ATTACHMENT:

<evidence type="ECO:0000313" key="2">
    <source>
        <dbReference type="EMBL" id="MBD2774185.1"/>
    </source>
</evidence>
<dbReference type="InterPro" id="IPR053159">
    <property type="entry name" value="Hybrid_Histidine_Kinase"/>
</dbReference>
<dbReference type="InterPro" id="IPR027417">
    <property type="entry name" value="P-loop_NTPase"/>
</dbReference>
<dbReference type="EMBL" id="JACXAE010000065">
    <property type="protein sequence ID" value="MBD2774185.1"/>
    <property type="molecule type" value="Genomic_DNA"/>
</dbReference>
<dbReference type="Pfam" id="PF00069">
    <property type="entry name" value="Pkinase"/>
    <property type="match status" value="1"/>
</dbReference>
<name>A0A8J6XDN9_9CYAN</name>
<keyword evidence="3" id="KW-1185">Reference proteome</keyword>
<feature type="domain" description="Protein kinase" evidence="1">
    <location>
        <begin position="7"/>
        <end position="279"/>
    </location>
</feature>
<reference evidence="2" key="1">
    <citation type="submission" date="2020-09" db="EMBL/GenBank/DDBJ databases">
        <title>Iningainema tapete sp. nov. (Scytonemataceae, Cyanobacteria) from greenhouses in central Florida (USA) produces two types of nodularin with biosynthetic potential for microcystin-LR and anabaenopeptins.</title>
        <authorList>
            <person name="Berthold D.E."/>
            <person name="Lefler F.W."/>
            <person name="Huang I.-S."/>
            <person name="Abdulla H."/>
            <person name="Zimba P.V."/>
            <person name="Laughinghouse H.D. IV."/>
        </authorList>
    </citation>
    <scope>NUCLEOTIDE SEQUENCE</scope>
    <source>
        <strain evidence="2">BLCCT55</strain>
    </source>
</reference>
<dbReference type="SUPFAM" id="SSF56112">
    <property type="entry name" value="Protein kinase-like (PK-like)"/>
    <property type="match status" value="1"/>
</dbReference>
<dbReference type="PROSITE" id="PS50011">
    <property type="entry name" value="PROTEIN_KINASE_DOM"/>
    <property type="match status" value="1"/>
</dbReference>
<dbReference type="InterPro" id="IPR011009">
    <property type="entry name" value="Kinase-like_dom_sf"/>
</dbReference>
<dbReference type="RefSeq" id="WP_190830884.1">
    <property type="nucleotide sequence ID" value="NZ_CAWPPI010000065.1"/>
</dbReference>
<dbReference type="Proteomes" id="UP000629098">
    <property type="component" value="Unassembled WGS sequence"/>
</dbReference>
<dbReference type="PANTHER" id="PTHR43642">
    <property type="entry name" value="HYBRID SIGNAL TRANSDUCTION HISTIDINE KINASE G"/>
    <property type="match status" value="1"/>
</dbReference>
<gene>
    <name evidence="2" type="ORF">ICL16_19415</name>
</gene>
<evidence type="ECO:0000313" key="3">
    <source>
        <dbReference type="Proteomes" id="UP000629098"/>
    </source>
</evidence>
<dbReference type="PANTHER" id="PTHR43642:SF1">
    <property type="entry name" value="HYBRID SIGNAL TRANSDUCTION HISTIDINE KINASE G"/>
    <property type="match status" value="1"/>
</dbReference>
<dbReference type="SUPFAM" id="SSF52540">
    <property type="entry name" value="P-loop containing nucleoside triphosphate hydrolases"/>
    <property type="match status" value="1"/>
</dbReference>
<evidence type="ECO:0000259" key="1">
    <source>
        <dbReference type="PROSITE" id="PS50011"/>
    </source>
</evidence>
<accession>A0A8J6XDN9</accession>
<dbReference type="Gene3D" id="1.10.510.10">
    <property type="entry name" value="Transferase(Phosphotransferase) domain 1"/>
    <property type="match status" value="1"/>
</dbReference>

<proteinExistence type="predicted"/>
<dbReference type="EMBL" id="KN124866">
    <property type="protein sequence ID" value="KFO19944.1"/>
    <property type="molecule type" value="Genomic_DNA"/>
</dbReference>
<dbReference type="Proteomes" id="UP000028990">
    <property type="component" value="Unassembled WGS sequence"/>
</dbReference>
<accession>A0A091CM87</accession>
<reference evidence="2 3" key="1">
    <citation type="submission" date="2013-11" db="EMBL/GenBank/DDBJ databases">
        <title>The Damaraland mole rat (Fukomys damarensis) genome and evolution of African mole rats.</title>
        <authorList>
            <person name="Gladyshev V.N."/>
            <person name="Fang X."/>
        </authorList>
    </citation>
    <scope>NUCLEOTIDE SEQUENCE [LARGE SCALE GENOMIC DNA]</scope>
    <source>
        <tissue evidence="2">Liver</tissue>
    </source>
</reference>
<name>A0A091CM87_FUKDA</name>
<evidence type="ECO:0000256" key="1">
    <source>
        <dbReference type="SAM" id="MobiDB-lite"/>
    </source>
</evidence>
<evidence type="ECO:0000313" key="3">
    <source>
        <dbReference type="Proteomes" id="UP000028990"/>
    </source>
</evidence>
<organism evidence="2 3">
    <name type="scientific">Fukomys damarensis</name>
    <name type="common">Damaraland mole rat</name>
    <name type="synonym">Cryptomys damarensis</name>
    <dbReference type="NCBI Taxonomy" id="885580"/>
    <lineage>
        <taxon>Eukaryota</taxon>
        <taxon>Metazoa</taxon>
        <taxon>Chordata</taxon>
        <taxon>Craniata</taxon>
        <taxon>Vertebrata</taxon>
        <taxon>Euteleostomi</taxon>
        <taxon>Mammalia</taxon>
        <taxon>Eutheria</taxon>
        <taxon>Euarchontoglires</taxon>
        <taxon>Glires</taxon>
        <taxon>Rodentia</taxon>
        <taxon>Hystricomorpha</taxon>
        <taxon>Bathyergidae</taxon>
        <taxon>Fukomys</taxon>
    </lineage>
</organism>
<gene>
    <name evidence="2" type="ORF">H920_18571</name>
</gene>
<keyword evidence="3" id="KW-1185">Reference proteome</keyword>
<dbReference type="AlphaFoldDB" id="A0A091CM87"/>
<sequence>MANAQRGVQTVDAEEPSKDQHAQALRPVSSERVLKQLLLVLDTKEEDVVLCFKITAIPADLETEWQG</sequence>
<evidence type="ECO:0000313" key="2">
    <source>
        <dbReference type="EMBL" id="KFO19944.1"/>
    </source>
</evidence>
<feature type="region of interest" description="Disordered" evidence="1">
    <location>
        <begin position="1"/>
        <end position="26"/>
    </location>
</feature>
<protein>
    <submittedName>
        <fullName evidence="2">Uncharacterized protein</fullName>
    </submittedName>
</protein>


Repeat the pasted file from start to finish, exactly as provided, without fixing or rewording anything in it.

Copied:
<evidence type="ECO:0000313" key="2">
    <source>
        <dbReference type="EMBL" id="MBD2774185.1"/>
    </source>
</evidence>
<dbReference type="InterPro" id="IPR053159">
    <property type="entry name" value="Hybrid_Histidine_Kinase"/>
</dbReference>
<dbReference type="InterPro" id="IPR027417">
    <property type="entry name" value="P-loop_NTPase"/>
</dbReference>
<dbReference type="EMBL" id="JACXAE010000065">
    <property type="protein sequence ID" value="MBD2774185.1"/>
    <property type="molecule type" value="Genomic_DNA"/>
</dbReference>
<dbReference type="Pfam" id="PF00069">
    <property type="entry name" value="Pkinase"/>
    <property type="match status" value="1"/>
</dbReference>
<name>A0A8J6XDN9_9CYAN</name>
<keyword evidence="3" id="KW-1185">Reference proteome</keyword>
<feature type="domain" description="Protein kinase" evidence="1">
    <location>
        <begin position="7"/>
        <end position="279"/>
    </location>
</feature>
<reference evidence="2" key="1">
    <citation type="submission" date="2020-09" db="EMBL/GenBank/DDBJ databases">
        <title>Iningainema tapete sp. nov. (Scytonemataceae, Cyanobacteria) from greenhouses in central Florida (USA) produces two types of nodularin with biosynthetic potential for microcystin-LR and anabaenopeptins.</title>
        <authorList>
            <person name="Berthold D.E."/>
            <person name="Lefler F.W."/>
            <person name="Huang I.-S."/>
            <person name="Abdulla H."/>
            <person name="Zimba P.V."/>
            <person name="Laughinghouse H.D. IV."/>
        </authorList>
    </citation>
    <scope>NUCLEOTIDE SEQUENCE</scope>
    <source>
        <strain evidence="2">BLCCT55</strain>
    </source>
</reference>
<dbReference type="SUPFAM" id="SSF56112">
    <property type="entry name" value="Protein kinase-like (PK-like)"/>
    <property type="match status" value="1"/>
</dbReference>
<dbReference type="PROSITE" id="PS50011">
    <property type="entry name" value="PROTEIN_KINASE_DOM"/>
    <property type="match status" value="1"/>
</dbReference>
<dbReference type="InterPro" id="IPR011009">
    <property type="entry name" value="Kinase-like_dom_sf"/>
</dbReference>
<dbReference type="RefSeq" id="WP_190830884.1">
    <property type="nucleotide sequence ID" value="NZ_CAWPPI010000065.1"/>
</dbReference>
<dbReference type="Proteomes" id="UP000629098">
    <property type="component" value="Unassembled WGS sequence"/>
</dbReference>
<dbReference type="PANTHER" id="PTHR43642">
    <property type="entry name" value="HYBRID SIGNAL TRANSDUCTION HISTIDINE KINASE G"/>
    <property type="match status" value="1"/>
</dbReference>
<gene>
    <name evidence="2" type="ORF">ICL16_19415</name>
</gene>
<evidence type="ECO:0000313" key="3">
    <source>
        <dbReference type="Proteomes" id="UP000629098"/>
    </source>
</evidence>
<dbReference type="PANTHER" id="PTHR43642:SF1">
    <property type="entry name" value="HYBRID SIGNAL TRANSDUCTION HISTIDINE KINASE G"/>
    <property type="match status" value="1"/>
</dbReference>
<dbReference type="SUPFAM" id="SSF52540">
    <property type="entry name" value="P-loop containing nucleoside triphosphate hydrolases"/>
    <property type="match status" value="1"/>
</dbReference>
<evidence type="ECO:0000259" key="1">
    <source>
        <dbReference type="PROSITE" id="PS50011"/>
    </source>
</evidence>
<accession>A0A8J6XDN9</accession>
<dbReference type="Gene3D" id="1.10.510.10">
    <property type="entry name" value="Transferase(Phosphotransferase) domain 1"/>
    <property type="match status" value="1"/>
</dbReference>

<proteinExistence type="predicted"/>
<dbReference type="EMBL" id="KN124866">
    <property type="protein sequence ID" value="KFO19944.1"/>
    <property type="molecule type" value="Genomic_DNA"/>
</dbReference>
<dbReference type="Proteomes" id="UP000028990">
    <property type="component" value="Unassembled WGS sequence"/>
</dbReference>
<accession>A0A091CM87</accession>
<reference evidence="2 3" key="1">
    <citation type="submission" date="2013-11" db="EMBL/GenBank/DDBJ databases">
        <title>The Damaraland mole rat (Fukomys damarensis) genome and evolution of African mole rats.</title>
        <authorList>
            <person name="Gladyshev V.N."/>
            <person name="Fang X."/>
        </authorList>
    </citation>
    <scope>NUCLEOTIDE SEQUENCE [LARGE SCALE GENOMIC DNA]</scope>
    <source>
        <tissue evidence="2">Liver</tissue>
    </source>
</reference>
<name>A0A091CM87_FUKDA</name>
<evidence type="ECO:0000256" key="1">
    <source>
        <dbReference type="SAM" id="MobiDB-lite"/>
    </source>
</evidence>
<evidence type="ECO:0000313" key="3">
    <source>
        <dbReference type="Proteomes" id="UP000028990"/>
    </source>
</evidence>
<organism evidence="2 3">
    <name type="scientific">Fukomys damarensis</name>
    <name type="common">Damaraland mole rat</name>
    <name type="synonym">Cryptomys damarensis</name>
    <dbReference type="NCBI Taxonomy" id="885580"/>
    <lineage>
        <taxon>Eukaryota</taxon>
        <taxon>Metazoa</taxon>
        <taxon>Chordata</taxon>
        <taxon>Craniata</taxon>
        <taxon>Vertebrata</taxon>
        <taxon>Euteleostomi</taxon>
        <taxon>Mammalia</taxon>
        <taxon>Eutheria</taxon>
        <taxon>Euarchontoglires</taxon>
        <taxon>Glires</taxon>
        <taxon>Rodentia</taxon>
        <taxon>Hystricomorpha</taxon>
        <taxon>Bathyergidae</taxon>
        <taxon>Fukomys</taxon>
    </lineage>
</organism>
<gene>
    <name evidence="2" type="ORF">H920_18571</name>
</gene>
<keyword evidence="3" id="KW-1185">Reference proteome</keyword>
<dbReference type="AlphaFoldDB" id="A0A091CM87"/>
<sequence>MANAQRGVQTVDAEEPSKDQHAQALRPVSSERVLKQLLLVLDTKEEDVVLCFKITAIPADLETEWQG</sequence>
<evidence type="ECO:0000313" key="2">
    <source>
        <dbReference type="EMBL" id="KFO19944.1"/>
    </source>
</evidence>
<feature type="region of interest" description="Disordered" evidence="1">
    <location>
        <begin position="1"/>
        <end position="26"/>
    </location>
</feature>
<protein>
    <submittedName>
        <fullName evidence="2">Uncharacterized protein</fullName>
    </submittedName>
</protein>